FACT: By late 1862, early 1863 Union and Confederate medical services went to great lengths to examine (oral and written) their previously commissioned and new surgeon candidates. Higher standards were set for surgeon and assistant surgeon and by early 1863 most of the men practicing as military surgeons or contract civilian doctors were suitably skilled for their roles. The others who were political appointees or worse with no measurable medical skills were discharged from their respective armies.
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2:30 pm Civil War Talk-A Woman’s Touch: ... @ National Museum of Civil War Medicine
Civil War Talk-A Woman’s Touch: ... @ National Museum of Civil War Medicine
Jan 3 @ 2:30 pm – 3:30 pm
Jennifer Moore will present on the subject of her undergraduate thesis, “A Woman’s Touch: Female Nursing in the American Civil War”. Ms. Moore will discuss the creation of formal nursing roles for women in Union and Confederate militaries. She will relay the many obstacles which they encountered, such as the pressure of societal norms and the sexism of male colleagues, as well as their successes on carving out a meaningful role for women in Civil War medicine. The talk will look at specific nurses with a strong impact, including Louisa May Alcott and Hannah Ropes. It will also touch on...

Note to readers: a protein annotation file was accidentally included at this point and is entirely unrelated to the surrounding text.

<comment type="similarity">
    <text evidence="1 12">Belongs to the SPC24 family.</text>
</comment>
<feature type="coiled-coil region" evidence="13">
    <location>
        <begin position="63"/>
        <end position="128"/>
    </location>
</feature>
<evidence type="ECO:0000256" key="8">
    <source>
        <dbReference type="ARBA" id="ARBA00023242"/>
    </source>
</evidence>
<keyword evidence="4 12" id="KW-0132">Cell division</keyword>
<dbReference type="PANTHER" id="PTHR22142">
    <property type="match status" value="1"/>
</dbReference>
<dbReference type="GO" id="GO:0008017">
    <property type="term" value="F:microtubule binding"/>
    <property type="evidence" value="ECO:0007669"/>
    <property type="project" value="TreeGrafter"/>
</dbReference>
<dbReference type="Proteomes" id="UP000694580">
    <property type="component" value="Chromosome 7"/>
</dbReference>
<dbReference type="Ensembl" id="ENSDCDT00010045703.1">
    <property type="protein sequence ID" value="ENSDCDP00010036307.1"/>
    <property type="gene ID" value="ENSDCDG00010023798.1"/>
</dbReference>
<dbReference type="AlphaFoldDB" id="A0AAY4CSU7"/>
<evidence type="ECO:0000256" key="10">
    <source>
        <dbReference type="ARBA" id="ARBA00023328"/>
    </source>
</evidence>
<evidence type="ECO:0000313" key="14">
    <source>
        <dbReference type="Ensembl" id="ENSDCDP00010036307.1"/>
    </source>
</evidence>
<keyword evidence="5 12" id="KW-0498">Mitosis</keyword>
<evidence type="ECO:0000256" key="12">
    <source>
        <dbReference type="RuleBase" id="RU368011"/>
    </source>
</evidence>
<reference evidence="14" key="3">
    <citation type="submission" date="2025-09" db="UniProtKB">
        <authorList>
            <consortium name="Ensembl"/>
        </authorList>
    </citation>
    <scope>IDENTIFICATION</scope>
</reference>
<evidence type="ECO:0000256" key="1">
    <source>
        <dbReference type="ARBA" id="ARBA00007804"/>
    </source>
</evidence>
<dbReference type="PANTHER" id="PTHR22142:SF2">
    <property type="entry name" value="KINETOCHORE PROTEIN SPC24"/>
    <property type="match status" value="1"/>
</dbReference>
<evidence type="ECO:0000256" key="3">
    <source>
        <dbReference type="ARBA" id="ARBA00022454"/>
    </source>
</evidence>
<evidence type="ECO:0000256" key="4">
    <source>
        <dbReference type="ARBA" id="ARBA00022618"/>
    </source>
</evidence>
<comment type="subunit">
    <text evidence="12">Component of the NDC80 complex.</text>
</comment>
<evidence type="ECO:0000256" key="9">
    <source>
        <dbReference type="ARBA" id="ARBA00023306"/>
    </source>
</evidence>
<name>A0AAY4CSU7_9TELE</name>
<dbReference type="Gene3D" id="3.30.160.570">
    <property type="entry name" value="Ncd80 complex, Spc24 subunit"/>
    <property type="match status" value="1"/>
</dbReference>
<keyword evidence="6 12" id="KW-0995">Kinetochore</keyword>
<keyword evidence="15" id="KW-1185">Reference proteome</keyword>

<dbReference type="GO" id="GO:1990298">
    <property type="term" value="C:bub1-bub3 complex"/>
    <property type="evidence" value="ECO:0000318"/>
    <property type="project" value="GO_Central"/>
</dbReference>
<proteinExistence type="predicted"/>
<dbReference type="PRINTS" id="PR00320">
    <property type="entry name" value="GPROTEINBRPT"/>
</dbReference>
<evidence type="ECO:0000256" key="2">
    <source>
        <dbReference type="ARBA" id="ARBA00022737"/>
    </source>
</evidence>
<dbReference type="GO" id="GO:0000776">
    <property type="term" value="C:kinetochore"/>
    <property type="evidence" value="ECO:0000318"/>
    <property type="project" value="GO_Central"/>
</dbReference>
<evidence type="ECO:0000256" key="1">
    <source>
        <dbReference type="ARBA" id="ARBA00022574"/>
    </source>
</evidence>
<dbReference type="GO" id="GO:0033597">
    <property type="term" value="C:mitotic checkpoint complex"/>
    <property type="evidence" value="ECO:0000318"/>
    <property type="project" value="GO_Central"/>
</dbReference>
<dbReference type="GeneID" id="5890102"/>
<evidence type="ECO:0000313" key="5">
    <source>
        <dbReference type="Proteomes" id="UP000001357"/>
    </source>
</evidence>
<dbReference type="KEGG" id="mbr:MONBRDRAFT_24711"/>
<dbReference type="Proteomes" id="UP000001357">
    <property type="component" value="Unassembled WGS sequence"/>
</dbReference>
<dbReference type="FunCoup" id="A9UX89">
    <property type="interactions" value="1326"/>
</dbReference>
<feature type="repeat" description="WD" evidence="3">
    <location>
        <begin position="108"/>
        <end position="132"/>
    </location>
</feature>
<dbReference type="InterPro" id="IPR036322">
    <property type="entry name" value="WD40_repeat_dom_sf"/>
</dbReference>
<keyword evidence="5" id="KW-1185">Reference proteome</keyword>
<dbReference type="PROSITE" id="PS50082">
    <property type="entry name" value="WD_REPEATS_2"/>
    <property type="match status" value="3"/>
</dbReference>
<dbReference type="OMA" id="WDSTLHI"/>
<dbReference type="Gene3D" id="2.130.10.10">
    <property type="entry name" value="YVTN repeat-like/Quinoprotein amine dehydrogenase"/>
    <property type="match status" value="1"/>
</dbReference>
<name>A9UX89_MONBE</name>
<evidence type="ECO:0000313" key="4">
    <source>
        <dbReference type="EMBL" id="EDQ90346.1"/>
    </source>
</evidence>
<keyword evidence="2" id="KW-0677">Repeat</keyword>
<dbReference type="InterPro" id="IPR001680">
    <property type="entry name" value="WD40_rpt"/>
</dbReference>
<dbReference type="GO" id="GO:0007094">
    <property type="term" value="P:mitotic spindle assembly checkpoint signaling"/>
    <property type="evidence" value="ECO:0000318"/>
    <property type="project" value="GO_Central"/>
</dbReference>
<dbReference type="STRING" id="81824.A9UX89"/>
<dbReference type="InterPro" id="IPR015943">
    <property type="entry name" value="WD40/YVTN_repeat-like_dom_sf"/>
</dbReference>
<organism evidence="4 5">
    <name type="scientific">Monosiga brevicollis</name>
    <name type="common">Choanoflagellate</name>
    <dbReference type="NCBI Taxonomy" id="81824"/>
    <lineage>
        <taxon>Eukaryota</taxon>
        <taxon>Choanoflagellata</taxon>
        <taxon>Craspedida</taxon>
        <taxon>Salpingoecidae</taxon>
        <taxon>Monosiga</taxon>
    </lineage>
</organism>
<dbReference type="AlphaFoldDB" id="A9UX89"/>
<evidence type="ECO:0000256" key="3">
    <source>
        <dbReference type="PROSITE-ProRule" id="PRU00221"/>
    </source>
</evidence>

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2:30 pm Black History Month Talks – Afri... @ Clara Barton Missing Soldiers Office
Black History Month Talks – Afri... @ Clara Barton Missing Soldiers Office
Feb 7 @ 2:30 pm – 3:30 pm
Robert Slawson, MD, FACR, and author of Prologue to Change: African Americans in Medicine in the Civil War Era, will tell the unlikely story of a handful of African-American physicians who rose against discrimination to serve as surgeons for the Union Army during the Civil War. While their numbers were few, the case of these intrepid men is remarkable and helped pave the way for future African-Americans in medicine and military service. Dr. Slawson will relate how their largely unknown stories came to light and his research into their experiences.
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